How your donations were spent- Mobile Clinic Update

Well, there’s a mixed bag of news, but it’s positive news overall! The Mobile Clinic donated by YOU has, via LOVEQTRA (Love Qinghai Tibet Rescue & Aid), enabled much-needed medical services to be available to impoverished and remote nomads in the harsh, inaccessible grasslands of Yushu Tibetan Autonomous Prefecture.

Last Five Months……. 

Since registration in May, our Mobile Clinic has enabled a total of 5,500 people to be received and treated. The Clinic circulated designated routes around the grasslands and pastoral areas, covering 3,500km in Yushu.

This was the schedule on Mondays, Wednesdays, and Fridays. Tuesdays and Thursdays, teams of LOVEQTRA volunteers carried out family visits, bringing much-needed supplies- blankets, clothes etc. to those families in need or that couldn’t physically make the designated meeting points.

More than 3 months were devoted to Jiegu Township, the centre of the earthquake zone.

LOVEQTRA received 11 voluntary short-term medical teams, with a total of 28 doctors and nurses from Malaysia, Australia, U.K., Taiwan, Hong Kong, and other provinces in China. These visits included the training and upskilling of local doctors and nurses in ultrasound and other techniques, dental clinics, Hepatitis B prevention, to name a few.

Common conditions treated included pneumonia, hernia, tetanus, birth-related complication, loss of blood due to accidents, hepatic and pulmonary hydatidosis (infestation of worms to the liver or lung, from prolonged consumption of uncooked meat. Boiling point is lower than at sea level, so meats are not cooked properly.)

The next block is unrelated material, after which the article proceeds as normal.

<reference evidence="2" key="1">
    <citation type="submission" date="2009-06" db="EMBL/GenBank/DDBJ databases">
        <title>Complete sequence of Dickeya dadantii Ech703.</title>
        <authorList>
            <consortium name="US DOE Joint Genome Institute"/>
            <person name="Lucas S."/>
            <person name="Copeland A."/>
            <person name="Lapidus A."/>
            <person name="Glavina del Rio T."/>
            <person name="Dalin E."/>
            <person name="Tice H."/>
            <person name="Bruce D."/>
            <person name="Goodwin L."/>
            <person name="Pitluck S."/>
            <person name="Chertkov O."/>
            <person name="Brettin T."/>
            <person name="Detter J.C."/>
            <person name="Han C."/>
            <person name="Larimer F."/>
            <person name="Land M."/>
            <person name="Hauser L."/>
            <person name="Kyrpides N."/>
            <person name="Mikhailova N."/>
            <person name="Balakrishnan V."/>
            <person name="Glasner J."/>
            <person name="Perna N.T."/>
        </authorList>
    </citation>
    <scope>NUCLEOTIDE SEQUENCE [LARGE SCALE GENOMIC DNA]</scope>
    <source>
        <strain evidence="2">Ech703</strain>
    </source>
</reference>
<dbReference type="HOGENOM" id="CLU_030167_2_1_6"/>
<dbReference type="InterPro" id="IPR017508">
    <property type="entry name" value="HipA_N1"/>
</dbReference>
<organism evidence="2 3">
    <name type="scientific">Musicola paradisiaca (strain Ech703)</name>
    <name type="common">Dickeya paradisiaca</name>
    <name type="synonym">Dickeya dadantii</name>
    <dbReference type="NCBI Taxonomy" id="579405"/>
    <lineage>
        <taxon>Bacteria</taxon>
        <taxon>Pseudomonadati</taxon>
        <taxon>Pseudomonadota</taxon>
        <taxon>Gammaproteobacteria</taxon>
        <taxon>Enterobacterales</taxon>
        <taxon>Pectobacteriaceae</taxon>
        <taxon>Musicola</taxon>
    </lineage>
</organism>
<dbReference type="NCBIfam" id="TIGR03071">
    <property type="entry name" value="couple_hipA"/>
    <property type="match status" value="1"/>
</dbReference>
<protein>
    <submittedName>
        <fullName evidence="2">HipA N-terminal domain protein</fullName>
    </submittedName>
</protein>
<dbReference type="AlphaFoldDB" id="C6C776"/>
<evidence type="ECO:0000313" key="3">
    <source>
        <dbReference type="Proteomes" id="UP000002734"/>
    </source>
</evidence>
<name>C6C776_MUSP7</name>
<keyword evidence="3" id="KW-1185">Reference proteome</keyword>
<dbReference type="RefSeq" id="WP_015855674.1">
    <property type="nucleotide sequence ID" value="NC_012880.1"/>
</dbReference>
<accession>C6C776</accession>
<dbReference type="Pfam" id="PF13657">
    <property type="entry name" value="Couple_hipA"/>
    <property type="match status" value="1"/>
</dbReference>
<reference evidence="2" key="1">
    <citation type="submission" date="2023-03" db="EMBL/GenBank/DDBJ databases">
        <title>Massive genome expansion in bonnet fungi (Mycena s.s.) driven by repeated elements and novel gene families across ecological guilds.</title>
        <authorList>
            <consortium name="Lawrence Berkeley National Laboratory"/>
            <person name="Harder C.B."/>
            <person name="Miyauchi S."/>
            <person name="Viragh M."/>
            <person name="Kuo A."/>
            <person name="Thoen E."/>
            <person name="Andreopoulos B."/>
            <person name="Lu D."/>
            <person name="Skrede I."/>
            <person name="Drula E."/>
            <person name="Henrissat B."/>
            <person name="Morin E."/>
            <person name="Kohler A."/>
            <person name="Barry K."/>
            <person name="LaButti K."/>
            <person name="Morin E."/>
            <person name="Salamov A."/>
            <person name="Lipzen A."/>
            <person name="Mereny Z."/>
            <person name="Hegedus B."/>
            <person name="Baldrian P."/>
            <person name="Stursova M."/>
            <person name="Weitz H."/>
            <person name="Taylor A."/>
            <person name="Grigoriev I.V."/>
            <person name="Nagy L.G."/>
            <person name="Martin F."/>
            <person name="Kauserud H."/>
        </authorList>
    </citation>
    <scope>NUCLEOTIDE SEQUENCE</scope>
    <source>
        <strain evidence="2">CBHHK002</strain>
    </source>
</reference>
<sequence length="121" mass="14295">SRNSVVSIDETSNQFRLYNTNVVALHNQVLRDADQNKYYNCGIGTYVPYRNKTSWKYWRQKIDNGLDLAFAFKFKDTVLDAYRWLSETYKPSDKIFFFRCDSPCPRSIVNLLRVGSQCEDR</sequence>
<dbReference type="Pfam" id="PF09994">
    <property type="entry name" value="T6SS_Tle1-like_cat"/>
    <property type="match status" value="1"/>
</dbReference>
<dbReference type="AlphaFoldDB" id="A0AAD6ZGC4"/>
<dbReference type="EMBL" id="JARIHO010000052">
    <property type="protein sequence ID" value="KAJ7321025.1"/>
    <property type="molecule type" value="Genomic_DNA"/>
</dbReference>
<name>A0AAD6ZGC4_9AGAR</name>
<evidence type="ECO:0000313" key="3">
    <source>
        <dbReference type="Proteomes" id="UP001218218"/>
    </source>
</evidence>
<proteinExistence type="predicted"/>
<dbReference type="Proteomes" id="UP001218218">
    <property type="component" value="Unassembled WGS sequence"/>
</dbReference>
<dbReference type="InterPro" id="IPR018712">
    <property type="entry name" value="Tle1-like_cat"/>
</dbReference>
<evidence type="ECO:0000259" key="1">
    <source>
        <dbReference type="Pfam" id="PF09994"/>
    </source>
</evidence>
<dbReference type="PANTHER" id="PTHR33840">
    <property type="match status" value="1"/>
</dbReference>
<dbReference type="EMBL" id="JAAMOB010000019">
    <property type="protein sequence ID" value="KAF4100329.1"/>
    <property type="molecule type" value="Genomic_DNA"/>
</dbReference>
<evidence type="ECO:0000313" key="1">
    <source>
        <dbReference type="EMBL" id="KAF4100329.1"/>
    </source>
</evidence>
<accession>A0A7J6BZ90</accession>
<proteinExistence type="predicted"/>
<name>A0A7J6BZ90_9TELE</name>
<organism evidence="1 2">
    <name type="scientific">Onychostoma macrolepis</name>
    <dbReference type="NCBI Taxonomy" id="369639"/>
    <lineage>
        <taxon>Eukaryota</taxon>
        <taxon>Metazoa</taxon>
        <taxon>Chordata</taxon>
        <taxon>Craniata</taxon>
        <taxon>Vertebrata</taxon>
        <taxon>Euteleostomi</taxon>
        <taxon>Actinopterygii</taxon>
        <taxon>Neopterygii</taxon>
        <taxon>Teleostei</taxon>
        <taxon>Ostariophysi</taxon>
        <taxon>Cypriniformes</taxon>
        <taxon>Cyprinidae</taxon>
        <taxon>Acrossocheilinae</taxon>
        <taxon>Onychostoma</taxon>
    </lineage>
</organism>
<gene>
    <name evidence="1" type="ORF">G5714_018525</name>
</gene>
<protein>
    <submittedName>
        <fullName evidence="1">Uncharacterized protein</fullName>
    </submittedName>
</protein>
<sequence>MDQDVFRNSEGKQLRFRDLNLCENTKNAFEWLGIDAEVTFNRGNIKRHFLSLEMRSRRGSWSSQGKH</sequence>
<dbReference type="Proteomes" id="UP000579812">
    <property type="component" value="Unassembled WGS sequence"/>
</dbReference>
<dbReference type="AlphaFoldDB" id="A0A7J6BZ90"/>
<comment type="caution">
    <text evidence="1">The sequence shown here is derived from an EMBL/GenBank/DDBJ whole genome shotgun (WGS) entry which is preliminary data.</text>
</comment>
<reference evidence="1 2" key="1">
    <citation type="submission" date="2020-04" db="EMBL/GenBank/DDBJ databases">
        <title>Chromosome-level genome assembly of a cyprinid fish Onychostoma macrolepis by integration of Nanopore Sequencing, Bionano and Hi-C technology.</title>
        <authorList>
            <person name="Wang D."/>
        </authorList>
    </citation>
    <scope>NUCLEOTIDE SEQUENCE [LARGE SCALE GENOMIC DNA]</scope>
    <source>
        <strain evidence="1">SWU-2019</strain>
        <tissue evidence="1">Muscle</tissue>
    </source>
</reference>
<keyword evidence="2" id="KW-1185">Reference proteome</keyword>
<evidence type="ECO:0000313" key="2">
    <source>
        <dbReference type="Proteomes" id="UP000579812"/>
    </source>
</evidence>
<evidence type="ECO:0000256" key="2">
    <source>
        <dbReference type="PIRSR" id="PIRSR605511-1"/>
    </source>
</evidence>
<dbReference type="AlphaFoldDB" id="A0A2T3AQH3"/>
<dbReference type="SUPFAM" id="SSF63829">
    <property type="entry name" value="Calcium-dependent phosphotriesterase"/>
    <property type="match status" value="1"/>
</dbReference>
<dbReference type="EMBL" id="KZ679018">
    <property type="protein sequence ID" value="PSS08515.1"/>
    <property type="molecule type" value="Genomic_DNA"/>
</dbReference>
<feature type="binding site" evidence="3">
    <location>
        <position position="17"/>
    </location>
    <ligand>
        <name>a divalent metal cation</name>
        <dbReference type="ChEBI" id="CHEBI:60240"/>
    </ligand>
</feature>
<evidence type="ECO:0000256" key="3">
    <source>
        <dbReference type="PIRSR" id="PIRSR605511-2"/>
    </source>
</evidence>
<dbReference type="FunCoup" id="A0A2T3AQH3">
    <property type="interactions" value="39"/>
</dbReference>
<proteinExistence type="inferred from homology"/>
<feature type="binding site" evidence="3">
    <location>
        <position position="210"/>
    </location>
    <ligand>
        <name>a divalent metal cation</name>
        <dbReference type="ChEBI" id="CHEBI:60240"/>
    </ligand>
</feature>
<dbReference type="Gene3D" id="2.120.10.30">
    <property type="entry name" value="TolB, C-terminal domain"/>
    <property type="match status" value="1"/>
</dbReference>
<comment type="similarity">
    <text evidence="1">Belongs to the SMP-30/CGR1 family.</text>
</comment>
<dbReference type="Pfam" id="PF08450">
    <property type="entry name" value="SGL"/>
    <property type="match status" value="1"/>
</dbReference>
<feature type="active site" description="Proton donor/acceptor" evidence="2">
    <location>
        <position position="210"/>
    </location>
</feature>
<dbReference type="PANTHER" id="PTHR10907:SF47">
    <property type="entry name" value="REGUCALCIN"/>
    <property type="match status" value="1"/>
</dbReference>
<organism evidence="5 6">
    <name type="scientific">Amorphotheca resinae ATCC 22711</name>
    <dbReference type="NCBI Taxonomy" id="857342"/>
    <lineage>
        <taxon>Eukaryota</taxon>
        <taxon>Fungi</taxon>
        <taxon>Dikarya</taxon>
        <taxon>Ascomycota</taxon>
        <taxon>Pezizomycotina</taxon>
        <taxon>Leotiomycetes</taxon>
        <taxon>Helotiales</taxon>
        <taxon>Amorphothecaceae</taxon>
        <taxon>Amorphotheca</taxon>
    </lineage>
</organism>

The Mobile Clinic Project employs 7 long-term staff (doctors, nurses and assisting staff).

The beauty of the Mobile Clinic is that it not only allows LOVEQTRA to take doctors’ services, medicine and supplies to the inaccessible, it can generate electricity, enabling the use of medical machines in examinations. It also carries oxygen, for emergencies and during patient transport to the city hospitals in more serious cases (a 12 hour drive).

The report given to me by staff, informs us that LOVEQTRA assisted and continues to assist West China Children’s Rescue Foundation in checking, transferring and treating children with deformities. It has also cooperated with Qinghai University in checking and treating rheumatoid arthritis among ethnic minorities in Qinghai.

What we saw in October…….

When we arrived in Yushu, I was happy to see a very cohesive bunch of volunteers from all around China. Their headquarters is the ‘LOVEQTRA Base Camp’, a cluster of tents and simple structures. They have organised themselves into teams and were rostered on for different tasks every day, as per the above schedule; a different team would be rostered on each day to cook for the entire group, and boy can they all cook!

The not-so-good news is that the Mobile Clinic was experiencing mechanical problems. According to the Base Camp Manager, it was to do with the fuel and air mix, since the air is so thin at this altitude. The Mobile Clinic still runs, but because the harsh winter is upon them, they don’t want to push it, and have it totally break down. LOVEQTRA is in discussions and negotiations with the manufacturer. The company is in another province (of a much lower altitude); as Qinghai does not have the manufacturers capable of this sort of project.